Once your company has been around and grown over a few years, you might find that your business intellectual property is a valuable part of your set up that will need protecting. Conversely, you might find that you have inadvertently been using a logo, slogan or strap line that belongs to another company or is in breach of a trademark copyright. This could lead to a few legal problems that could work out not only stressful, but very costly indeed. These costs could potentially even send your business under.
So, what can you do to protect both your own trademarks as well as ensuring you aren’t using someone else’s?
This is something that you typically need to call in specialist advice for. You can look for outside help with a number of key trademark issues:
● Trademark Checking
● Trademark Monitoring
● Trademark Search
These will allow you to feel safe that you are not breaching anyone else’s copyright which could leave you open to a lawsuit, or other legal proceedings. They also offer free advice, so speaking to a company like this will help you understand your position.
Registering a trademark
On the other hand, you can register your company, logo or slogan as a registered trademark. This is called your company’s intellectual property (IP) and can be seen as an asset that can be used as a valuable commodity when you look to sell your business or seek investment to grow it. Do make absolutely sure to fully trademark both your name and logo, as failure to do so can lead to unnecessary expenses. For help with matters such as this, Everline provide business loans to SMEs.
The official Government website has a number of useful guides and articles around registering a trademark. The Intellectual Property Office (a government department known as IP Office for short) also have some very use reading on the subject of the different types of trademark available,what trademarks are, and what constitutes what can or cannot be trademarked.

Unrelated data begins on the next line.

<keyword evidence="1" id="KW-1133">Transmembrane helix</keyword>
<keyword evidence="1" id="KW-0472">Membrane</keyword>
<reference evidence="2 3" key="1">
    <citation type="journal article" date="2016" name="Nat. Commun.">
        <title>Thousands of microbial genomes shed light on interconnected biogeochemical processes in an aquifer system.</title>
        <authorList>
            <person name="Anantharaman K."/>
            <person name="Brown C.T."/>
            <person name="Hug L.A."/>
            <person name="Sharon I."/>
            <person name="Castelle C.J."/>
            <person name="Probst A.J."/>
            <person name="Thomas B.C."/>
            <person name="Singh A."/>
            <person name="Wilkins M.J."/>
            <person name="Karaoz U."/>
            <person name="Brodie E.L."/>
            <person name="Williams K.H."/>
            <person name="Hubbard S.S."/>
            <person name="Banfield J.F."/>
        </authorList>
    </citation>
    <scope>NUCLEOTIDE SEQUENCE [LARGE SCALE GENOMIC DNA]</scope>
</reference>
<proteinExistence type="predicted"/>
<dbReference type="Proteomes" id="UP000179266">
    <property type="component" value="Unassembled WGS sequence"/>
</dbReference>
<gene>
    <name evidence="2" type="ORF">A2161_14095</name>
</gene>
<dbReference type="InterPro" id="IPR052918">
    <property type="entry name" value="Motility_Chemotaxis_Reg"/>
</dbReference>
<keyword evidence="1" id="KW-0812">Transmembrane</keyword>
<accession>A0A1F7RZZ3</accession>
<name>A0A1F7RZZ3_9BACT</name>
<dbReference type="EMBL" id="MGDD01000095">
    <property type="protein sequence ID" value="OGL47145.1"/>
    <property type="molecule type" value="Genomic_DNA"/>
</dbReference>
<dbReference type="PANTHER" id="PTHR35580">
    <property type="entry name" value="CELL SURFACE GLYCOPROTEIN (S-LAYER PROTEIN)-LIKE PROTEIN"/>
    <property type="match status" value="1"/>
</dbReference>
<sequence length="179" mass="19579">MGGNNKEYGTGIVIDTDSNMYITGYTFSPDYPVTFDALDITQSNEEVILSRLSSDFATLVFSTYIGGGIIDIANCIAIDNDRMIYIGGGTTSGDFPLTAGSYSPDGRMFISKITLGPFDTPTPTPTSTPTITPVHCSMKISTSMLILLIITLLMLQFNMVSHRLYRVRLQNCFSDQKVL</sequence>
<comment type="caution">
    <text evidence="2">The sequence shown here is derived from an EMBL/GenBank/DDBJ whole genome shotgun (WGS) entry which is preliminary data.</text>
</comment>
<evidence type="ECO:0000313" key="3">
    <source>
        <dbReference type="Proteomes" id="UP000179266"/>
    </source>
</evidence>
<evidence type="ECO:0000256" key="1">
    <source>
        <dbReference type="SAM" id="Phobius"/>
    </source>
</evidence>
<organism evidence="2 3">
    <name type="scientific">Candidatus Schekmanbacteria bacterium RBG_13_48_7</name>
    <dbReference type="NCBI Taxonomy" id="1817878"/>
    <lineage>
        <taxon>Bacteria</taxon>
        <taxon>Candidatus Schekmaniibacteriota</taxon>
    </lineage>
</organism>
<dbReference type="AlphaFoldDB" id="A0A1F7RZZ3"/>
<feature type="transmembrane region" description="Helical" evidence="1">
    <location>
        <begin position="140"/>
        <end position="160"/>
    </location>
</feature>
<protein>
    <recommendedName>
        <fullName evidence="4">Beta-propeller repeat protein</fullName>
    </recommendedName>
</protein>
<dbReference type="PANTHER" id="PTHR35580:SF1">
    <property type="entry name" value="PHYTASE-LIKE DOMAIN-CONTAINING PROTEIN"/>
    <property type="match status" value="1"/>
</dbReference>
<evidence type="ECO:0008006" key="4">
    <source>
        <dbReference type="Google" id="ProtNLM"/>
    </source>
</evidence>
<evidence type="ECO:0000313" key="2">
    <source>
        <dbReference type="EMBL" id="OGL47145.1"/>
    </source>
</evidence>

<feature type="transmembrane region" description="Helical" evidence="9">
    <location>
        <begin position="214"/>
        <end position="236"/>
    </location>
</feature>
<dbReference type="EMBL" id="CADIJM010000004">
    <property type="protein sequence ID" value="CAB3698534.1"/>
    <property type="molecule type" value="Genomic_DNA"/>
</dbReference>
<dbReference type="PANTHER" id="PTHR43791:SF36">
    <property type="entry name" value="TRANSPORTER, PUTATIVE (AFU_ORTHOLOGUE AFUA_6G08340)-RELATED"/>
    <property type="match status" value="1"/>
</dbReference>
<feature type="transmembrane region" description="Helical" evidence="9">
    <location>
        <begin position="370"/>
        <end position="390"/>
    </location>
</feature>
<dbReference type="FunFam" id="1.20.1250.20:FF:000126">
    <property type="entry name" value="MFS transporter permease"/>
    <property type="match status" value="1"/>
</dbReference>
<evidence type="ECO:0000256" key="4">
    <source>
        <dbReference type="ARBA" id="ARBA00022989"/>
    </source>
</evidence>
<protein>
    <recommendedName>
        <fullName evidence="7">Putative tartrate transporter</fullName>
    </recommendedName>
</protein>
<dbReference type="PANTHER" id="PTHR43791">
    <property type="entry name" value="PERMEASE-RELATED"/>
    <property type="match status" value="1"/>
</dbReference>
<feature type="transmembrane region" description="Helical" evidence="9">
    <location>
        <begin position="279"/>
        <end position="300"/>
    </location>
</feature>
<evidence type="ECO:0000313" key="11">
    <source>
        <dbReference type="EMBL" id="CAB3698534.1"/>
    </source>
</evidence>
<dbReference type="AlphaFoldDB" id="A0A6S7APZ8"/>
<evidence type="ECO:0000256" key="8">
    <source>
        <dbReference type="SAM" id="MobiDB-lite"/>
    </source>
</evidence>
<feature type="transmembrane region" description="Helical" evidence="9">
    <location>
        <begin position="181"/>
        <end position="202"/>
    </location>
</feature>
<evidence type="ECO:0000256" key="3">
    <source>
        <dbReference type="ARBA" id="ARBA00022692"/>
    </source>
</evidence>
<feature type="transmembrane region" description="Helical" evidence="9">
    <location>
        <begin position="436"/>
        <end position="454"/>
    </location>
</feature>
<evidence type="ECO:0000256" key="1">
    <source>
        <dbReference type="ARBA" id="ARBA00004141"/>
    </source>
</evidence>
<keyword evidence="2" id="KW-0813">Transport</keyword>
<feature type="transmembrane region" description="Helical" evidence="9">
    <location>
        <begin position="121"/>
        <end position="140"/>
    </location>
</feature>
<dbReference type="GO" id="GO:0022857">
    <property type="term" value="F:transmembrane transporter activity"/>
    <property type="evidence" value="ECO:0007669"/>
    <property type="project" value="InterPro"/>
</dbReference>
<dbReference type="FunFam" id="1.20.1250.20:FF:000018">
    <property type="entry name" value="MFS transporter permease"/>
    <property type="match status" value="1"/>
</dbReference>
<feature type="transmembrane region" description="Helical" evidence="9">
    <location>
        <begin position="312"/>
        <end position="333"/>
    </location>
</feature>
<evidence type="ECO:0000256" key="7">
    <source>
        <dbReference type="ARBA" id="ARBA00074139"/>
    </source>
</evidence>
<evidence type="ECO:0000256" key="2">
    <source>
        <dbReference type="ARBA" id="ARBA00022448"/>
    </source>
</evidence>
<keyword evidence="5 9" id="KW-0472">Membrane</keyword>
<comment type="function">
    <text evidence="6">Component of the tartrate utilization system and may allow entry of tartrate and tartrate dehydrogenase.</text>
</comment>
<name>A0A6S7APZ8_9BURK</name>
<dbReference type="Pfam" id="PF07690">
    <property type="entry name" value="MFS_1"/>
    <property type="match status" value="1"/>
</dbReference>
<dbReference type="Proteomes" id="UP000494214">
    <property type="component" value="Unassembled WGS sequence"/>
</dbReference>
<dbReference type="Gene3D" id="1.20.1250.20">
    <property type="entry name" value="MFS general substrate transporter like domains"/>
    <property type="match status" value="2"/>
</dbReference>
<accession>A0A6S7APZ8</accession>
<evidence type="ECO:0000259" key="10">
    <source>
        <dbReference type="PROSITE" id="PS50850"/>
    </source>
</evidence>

You are not guaranteed your trademark will be easily accepted as the IP Office will check your logo and slogan against all others first. They may feel some amendments are necessary to prevent any future issues or conflicts with existing trademarks. In this day and age that might also mean stretching the search to Europe or beyond if you trade across borders or internationally.
As your company grows, having a registered trademark protects you from a number of things, such as:
● Having a (R) next to your company name or logo can put people off from breaching your trademark. Do remember though that it is illegal to use a (R) without the necessary trademark submitted with the IPO. So make sure you do it right!
● Unauthorised use of your trademark in any way – this can allow you to start legal procedures
● Passing off – where someone else uses your trademarks to attract business, etc.
Building up your trademark or brand is one of the key elements in business and can be very valuable. Imagine the price if you tried to buy the McDonalds Golden Arches, or the Nike Swoosh. While your company maybe never reach such lofty heights (and we hope you remember us if you do), protecting your trademarks is a good way to protect your business, in the same way as an insurance policy is. It protects the time, effort and goodwill you have built into your business.